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Do Plants in Mountainous Areas Always Migrate Uphill in Response to Warming?
Crimmins, S.M., Dobrowski, S.Z., Greenberg, J.A., Abatzoglou, J.T. and Mynsberge, A.R. 2011. Changes in climatic water balance drive downhill shifts in plant species' optimum elevations. Science 331: 324-327.

An extremely common assumption, according to the authors, is that temperature is the principal factor defining species' distributions in mountainous areas. However, they indicate that "many species, including plants, are constrained by energy and water availability," citing the work of Stephenson (1990, 1998); and they say that the latter factor can sometimes override the direction of migration that would be expected in a warming climate, noting that "there is ample evidence of stasis and even downhill shifts in species' distributions despite climatic warming," in support of which statement they reference the studies of Archaux (2004), Lenoir et al. (2008) and Popy et al. (2010).

What was done
In a study they designed to explore this phenomenon, Crimmins et al. compared the altitudinal distributions of 64 plant species between the 1930s (when 13,746 plots were surveyed) and the first five years of the 21st century (when ~33,000 plots were surveyed) in the major mountain ranges of the state of California (USA) that are located above 35°N latitude, where mean annual temperatures rose by about 0.6°C over the interval of time between surveys, and where increases in precipitation resulted in a net decrease in the climatic water deficit, or the difference between potential evapotranspiration and precipitation.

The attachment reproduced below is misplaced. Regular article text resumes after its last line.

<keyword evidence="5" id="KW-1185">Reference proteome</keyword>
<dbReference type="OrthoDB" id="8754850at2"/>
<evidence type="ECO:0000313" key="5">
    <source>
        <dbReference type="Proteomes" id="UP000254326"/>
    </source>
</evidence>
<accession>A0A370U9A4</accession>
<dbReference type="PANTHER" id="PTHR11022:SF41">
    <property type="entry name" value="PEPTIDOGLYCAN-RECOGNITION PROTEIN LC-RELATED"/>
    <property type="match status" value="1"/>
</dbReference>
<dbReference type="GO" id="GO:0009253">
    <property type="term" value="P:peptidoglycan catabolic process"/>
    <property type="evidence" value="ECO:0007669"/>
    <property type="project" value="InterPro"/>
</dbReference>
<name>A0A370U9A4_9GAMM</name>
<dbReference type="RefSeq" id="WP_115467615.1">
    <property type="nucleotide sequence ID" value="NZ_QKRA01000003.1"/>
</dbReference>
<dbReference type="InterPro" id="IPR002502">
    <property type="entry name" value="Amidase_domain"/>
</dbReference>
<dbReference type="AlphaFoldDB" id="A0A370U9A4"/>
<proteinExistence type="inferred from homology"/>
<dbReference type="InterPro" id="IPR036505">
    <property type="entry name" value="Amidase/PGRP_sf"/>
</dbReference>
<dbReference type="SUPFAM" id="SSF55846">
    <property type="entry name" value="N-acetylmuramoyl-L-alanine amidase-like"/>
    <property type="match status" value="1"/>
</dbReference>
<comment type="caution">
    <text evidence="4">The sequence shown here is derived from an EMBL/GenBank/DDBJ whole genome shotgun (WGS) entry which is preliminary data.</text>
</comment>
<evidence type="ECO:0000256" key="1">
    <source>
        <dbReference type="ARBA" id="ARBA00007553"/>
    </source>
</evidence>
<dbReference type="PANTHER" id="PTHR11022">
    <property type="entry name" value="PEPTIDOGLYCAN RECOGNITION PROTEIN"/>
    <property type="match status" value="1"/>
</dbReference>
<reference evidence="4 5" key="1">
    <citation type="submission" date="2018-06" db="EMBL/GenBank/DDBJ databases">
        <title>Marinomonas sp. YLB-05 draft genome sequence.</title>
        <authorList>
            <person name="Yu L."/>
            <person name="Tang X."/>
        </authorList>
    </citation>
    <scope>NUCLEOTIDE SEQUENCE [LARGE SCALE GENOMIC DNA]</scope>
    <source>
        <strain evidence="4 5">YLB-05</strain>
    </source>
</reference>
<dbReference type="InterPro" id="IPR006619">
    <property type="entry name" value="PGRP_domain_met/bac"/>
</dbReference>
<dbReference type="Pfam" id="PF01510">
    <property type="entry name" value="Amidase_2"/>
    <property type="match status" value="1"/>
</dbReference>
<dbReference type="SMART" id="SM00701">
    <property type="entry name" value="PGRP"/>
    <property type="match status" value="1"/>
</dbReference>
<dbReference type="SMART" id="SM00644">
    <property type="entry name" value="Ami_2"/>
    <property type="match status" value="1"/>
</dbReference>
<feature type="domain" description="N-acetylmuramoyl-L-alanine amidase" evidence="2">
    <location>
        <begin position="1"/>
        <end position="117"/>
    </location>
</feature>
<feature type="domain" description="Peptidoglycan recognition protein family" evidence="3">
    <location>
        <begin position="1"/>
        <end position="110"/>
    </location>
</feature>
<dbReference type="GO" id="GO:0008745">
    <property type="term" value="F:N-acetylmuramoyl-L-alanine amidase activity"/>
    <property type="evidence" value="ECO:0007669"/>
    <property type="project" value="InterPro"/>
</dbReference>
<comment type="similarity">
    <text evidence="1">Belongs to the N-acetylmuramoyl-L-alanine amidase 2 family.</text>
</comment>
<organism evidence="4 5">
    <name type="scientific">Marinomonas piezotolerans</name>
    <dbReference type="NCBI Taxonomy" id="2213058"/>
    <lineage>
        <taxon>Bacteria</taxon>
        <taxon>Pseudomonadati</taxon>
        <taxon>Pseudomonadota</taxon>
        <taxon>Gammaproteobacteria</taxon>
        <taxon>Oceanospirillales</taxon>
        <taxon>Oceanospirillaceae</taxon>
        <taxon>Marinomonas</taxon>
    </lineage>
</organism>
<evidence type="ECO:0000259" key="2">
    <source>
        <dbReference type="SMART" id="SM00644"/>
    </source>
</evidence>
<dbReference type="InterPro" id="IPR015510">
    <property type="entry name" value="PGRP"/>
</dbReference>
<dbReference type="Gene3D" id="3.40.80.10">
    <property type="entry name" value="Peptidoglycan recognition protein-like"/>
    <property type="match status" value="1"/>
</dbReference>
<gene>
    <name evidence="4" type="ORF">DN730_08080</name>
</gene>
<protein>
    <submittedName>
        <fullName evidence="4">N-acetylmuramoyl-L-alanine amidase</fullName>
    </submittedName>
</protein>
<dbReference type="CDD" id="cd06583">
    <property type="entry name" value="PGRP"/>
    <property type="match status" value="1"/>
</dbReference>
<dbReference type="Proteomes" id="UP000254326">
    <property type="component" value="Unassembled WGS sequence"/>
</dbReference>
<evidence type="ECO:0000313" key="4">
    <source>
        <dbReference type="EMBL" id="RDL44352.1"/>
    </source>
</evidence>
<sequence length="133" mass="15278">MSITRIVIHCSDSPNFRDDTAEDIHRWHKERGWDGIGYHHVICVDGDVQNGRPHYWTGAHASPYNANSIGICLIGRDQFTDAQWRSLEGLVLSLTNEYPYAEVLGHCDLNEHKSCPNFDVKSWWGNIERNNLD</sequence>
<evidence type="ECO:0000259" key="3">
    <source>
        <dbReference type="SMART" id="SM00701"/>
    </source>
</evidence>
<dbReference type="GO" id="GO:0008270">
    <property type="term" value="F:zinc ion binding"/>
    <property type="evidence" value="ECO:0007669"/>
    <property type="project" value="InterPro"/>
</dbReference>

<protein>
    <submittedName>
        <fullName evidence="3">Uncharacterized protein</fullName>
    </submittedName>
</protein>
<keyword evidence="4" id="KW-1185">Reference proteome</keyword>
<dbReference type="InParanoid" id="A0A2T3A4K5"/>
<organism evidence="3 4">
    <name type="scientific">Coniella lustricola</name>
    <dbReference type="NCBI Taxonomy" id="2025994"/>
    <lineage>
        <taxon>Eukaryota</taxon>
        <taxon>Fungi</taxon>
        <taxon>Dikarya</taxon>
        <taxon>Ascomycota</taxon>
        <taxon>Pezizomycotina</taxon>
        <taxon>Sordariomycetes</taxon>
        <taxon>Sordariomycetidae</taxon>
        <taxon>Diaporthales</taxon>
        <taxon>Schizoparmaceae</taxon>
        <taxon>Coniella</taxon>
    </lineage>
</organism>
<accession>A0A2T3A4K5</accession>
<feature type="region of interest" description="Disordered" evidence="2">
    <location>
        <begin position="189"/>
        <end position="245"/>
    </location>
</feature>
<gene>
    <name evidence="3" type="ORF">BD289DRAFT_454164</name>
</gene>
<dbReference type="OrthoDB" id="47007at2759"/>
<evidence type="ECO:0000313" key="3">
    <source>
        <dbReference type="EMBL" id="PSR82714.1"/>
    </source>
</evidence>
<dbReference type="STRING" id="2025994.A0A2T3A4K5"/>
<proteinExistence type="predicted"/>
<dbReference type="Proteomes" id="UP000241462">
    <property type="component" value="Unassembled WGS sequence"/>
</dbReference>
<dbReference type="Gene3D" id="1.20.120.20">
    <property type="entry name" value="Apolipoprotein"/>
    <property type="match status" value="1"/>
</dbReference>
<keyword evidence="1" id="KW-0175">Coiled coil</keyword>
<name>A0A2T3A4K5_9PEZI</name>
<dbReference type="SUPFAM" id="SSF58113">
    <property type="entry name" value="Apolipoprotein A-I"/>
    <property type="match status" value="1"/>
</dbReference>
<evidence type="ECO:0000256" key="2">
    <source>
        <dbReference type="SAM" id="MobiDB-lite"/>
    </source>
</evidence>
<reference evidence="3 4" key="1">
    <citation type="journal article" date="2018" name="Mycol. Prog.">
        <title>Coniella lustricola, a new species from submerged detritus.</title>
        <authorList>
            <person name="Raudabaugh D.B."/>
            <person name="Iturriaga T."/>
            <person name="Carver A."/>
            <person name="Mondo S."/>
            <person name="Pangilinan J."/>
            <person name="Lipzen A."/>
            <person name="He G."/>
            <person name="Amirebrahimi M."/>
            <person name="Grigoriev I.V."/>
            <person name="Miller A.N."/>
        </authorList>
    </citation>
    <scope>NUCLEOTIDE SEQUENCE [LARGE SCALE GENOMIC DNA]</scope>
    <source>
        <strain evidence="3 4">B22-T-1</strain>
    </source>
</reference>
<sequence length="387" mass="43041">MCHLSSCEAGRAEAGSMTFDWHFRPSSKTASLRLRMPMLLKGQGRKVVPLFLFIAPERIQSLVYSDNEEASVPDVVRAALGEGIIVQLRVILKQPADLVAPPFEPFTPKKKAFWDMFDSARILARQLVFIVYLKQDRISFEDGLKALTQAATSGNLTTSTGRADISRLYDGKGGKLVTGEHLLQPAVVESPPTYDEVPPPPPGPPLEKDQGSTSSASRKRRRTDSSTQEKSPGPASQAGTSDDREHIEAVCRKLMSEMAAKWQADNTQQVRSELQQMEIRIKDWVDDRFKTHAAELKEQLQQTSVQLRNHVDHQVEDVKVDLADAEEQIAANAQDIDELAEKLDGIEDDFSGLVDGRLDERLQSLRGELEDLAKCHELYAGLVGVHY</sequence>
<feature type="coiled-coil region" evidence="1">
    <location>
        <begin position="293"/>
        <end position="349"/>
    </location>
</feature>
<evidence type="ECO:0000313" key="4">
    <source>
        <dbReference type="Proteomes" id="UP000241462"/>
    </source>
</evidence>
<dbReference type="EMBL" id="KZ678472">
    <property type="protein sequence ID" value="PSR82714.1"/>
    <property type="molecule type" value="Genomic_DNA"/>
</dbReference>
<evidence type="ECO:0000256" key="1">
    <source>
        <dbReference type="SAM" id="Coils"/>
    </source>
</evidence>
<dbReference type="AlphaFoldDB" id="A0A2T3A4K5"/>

What was learned
The five researchers report that the majority of the plant species they studied "appear to be tracking their climatic niche by shifting their altitudinal distributions downhill in response to decreased climatic water deficit" in a "niche tracking of changes in water availability rather than changes in temperature." And as a result of that unusual expansion in the direction of warmer temperatures in a warming climate, they also found that "plant species in our study area are experiencing an increase in their optimum temperature (0.36°C) due to both climatic warming and downhill shifts" towards warmer temperatures.

What it means
The results of this enlightening study demonstrate that temperature is not the all-important factor when it comes to determining how plants will migrate in the face of a suite of multiple climatic factors in a state of flux. And it demonstrates that plants can actually alter what may have long been their standard optimum operating temperature when changing environmental conditions require such a change.

Archaux, F. 2004. Breeding upwards when climate is becoming warmer: no bird response in the French Alps. Ibis 146: 138-144.

Lenoir, J., Gegout, J.C., Marquet, P.A., de Ruffray, P. and Brisse, H. 2008. A 100-year survey shows that the optimal elevations for growth of plant species in European temperate forests have shifted upward by about 30 meters per decade. Science 320: 1768-1771.

Popy, S., Bordignon, L. and Prodon, R. 2010. A weak upward elevational shift in the distribution of breeding birds in the Italian Alps. Journal of Biogeography 37: 57-67.

Stephenson, N.L. 1990. Climatic control of vegetation distribution: The role of the water balance. The American Naturalist 135: 649-670.

Stephenson, N.L. 1998. Actual evapotranspiration and deficit: Biologically meaningful correlates of vegetation distribution across spatial scales. Journal of Biogeography 25: 855-870.

Reviewed 30 March 2011